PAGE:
Standing Rock Sioux Tribe Prevails
  as Federal Judge Strikes Down DAPL Permits

This is a victory, but the battle isn’t over.  One cannot assume that once a right is won, it is forever sealed and held sacred.  But for now, a victory.

A dear friend traveled to standing rock and stood with the people in solidarity in opposition to DAPL.  She expressed that there were other benefits of being there.  To witness the tribes who had once opposed each other, here, standing together for a common cause was powerful in and of itself.  Something for all of us who find ourselves in such oppositions today to learn from.  The expression “United we stand.  Divided we fall” was directly experienced.

“Pray under the sky
bare feet on the ground, 
humbly.  That you may 
feel the connection with
all that is and live from
this understanding.
It is so.”

I believe that this prayer is from Dr. Clarissa Pinkola Estes.

Vague Indulgences–Fictionalizing

Taking a subject that you know and translating it into fiction is both a challenge and doable.  You contain the research that is integrated into the story.  The narrative is not intended to be a memoir though it contains elements of your personal experience.

Following is a short story I wrote several years ago while working with my itinerant creative writing instructor.  I’ve taken some elements of being brought up in the Catholic religion and this became the thread that wove the story together.   The characters, place and circumstances are fiction.

Vague Indulgences
© by Christine O’Brien

Clara’s fingers fidgeted behind her back while her friend, Barb, scoped the café for single men.  Dressed in black from scarf to boot, Clara asked the counter person, “Which is better, the pumpkin pie or the chocolate mint bars?”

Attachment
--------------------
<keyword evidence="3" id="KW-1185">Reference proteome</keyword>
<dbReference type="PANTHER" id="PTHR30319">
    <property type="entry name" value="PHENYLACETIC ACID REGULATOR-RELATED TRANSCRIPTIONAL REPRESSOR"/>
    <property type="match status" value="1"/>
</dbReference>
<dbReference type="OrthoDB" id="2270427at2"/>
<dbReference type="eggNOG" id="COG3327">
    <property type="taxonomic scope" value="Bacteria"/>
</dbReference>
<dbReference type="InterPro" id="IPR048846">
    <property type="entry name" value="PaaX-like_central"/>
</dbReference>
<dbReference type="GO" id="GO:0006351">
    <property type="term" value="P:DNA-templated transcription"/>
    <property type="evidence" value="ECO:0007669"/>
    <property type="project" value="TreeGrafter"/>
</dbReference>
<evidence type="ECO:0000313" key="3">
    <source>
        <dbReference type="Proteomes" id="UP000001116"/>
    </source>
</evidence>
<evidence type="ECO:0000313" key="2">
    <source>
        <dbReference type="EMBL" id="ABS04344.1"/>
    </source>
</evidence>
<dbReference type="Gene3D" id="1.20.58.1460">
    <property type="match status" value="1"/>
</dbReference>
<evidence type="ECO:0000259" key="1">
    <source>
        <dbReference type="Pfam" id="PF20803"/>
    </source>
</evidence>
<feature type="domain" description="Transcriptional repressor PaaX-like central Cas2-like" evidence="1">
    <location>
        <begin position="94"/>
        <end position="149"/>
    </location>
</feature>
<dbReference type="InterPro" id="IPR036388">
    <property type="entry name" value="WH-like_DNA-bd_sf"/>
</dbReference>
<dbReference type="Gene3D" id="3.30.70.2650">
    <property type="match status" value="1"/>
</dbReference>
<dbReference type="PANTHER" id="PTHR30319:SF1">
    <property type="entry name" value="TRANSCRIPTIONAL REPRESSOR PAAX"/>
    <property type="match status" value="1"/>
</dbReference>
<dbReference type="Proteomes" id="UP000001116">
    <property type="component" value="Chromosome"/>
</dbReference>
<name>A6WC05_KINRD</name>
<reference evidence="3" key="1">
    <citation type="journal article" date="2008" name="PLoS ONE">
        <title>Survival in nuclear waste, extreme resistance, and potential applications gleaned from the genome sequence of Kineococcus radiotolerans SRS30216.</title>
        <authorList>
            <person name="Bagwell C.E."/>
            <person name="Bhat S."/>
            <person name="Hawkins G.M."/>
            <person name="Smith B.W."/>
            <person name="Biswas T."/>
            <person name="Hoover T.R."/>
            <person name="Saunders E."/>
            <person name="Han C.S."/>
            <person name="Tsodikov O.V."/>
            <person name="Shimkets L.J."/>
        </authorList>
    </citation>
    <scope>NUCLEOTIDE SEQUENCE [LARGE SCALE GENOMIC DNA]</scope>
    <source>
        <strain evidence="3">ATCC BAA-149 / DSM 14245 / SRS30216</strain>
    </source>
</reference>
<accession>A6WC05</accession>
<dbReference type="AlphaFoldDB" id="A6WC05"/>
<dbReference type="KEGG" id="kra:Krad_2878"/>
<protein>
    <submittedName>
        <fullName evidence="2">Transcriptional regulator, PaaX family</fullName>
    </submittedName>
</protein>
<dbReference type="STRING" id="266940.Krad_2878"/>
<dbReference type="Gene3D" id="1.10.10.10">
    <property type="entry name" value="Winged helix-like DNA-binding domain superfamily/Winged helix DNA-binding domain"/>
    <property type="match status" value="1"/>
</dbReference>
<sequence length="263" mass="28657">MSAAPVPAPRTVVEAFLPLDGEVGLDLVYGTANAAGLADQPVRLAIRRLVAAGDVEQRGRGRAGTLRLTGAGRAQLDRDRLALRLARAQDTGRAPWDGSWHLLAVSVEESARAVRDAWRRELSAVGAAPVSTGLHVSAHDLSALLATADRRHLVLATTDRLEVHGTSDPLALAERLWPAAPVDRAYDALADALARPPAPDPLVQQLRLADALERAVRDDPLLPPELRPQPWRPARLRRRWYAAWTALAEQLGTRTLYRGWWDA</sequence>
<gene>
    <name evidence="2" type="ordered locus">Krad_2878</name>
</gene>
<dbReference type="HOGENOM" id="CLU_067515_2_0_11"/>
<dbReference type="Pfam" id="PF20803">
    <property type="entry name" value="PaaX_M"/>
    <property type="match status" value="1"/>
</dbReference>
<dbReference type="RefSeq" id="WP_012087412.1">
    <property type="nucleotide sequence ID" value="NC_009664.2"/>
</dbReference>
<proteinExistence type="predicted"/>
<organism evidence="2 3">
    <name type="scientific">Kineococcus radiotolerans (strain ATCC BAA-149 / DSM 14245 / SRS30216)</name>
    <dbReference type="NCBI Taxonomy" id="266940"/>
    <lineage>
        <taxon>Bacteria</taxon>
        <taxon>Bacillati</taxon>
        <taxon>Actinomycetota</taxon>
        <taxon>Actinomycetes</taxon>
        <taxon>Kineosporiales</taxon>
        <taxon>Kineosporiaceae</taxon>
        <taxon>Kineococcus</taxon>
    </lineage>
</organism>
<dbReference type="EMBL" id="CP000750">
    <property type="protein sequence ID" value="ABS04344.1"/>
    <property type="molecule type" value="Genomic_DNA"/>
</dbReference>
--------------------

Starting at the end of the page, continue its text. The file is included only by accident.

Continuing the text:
“I prefer the chocolate mint bars.”

“Alright then let’s go with one chocolate mint bar” she said as her righteous hands settled decisively on her broad hips.

Forget the damn diet she thought.  Indulge is the word of the day, the week, oh well, the month, Clara succumbed.  She recalled the partial and plenary indulgences of a Catholic grammar school upbringing.  Having once again kicked your brother in the shins, showing sincere contrition, you were given a penance.  “One Our Father and three Hail Mary’s,” the priest prescribed.  Although the sin was forgiven, time in purgatory loomed after you died.  If you did something above and beyond the ordinary, you could shorten the time you were waylaid in this half-way house.  Partial indulgences were granted for small acts of kindness like helping an old man across the street. And then there was total removal of temporal punishment through a plenary indulgence which could only be granted by the Pope.  Clara had a sudden image of those black-coated Italian women, their faded faces draped in lacy mantillas.  The black rosary beads slid rapidly through their parchment fingers. They probably stacked up heaps of indulgences for themselves and their crazy families, Clara ruminated.

The locket of Our Lady of Perpetual Help swung forward as she leaned over, staring down into the glass-topped dessert counter.  The locket contained a relic from some long-dead pope.  Clara wouldn’t call herself religious, perhaps superstitious.  “It can’t hurt to wear it,” she often told Barb who teased her about the locket.

“I’ll take that one,” she said, pointing to the smaller of the two chocolate mint bars.

Barb leaned in closer, pointing, “Get that one.  It’s bigger.  Then I can have a bite.”

Clara frowned, then said “Get your own.  I don’t feel like sharing.”

“Be that way, selfish bitch,” Barb snipped.

“Was that really necessary?  Can’t you for once just let me say ‘no’ without making me feel guilty about it?”  Her efforts at converting Barb to at least one act of daily kindness always seemed to fall short.  Clara was committed to the task though.  She shrugged her plump shoulders and said “Forget it.  Let’s sit outside.”